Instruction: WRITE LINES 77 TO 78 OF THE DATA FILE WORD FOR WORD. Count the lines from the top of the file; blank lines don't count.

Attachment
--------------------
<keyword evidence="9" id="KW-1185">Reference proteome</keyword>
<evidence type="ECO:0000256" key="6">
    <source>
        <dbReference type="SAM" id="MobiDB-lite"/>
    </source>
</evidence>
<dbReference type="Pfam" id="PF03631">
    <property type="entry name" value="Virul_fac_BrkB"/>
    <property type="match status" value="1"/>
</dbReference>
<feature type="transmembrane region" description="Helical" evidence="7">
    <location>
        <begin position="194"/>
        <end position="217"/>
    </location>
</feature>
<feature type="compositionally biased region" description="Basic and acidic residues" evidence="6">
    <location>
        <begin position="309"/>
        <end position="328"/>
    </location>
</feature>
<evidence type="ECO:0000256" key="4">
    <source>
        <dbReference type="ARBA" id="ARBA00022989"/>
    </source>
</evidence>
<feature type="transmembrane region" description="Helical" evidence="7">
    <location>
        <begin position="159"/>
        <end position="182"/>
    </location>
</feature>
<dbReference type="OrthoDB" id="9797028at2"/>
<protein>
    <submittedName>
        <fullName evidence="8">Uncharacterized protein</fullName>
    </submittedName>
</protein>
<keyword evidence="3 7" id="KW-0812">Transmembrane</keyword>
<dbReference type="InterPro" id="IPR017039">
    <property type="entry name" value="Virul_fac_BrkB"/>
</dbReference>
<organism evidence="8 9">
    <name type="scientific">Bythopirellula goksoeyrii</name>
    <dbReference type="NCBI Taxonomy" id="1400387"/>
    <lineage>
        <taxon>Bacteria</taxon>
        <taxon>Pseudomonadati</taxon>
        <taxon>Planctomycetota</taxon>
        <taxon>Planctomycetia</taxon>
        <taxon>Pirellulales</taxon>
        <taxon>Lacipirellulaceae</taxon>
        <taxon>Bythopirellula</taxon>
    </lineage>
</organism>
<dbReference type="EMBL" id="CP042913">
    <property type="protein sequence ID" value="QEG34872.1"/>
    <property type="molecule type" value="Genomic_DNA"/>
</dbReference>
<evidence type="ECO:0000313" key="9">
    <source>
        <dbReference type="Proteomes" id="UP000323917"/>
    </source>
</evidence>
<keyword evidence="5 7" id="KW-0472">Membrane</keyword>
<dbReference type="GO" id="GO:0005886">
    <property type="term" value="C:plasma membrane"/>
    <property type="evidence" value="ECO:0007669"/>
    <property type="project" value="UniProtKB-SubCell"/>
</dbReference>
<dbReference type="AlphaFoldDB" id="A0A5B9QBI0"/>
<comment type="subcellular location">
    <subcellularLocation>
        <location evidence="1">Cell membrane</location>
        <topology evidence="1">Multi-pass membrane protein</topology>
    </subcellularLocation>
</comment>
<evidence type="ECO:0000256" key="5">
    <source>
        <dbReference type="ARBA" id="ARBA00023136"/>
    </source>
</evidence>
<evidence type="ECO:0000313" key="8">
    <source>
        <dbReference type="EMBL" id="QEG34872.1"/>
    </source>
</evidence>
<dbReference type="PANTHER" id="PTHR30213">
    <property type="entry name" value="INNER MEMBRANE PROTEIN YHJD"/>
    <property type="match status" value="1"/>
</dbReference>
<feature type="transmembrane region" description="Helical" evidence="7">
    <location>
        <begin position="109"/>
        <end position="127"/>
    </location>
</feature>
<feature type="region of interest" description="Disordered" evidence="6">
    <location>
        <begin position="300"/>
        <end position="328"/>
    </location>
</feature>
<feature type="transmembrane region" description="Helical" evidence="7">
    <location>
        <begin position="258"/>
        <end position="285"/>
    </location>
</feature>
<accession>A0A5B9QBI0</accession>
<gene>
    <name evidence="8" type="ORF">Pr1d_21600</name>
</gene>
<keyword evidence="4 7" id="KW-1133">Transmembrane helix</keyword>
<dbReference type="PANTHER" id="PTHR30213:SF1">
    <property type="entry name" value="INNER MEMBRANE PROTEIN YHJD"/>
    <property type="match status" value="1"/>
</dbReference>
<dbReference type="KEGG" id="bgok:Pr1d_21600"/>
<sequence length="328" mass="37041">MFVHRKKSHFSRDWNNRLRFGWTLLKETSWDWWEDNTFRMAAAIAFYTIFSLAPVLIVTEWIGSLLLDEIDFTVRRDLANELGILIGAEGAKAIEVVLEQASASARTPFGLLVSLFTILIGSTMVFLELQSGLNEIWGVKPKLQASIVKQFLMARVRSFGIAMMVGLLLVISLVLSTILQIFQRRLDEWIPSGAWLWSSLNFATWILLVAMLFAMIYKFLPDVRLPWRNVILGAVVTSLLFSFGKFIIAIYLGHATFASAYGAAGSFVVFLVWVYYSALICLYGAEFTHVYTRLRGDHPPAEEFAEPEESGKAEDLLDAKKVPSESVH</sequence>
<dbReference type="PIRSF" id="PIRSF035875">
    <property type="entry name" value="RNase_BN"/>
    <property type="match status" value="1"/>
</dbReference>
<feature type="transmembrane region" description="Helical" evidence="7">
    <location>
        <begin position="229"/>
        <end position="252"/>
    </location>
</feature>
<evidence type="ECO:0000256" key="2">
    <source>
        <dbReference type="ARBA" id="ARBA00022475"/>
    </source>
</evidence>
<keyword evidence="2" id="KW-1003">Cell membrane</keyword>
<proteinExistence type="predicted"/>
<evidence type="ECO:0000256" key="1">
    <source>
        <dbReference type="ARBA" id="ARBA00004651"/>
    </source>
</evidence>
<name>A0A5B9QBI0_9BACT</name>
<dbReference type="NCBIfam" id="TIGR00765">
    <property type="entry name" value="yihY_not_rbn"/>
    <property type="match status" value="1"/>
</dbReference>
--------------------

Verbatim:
    </subcellularLocation>
</comment>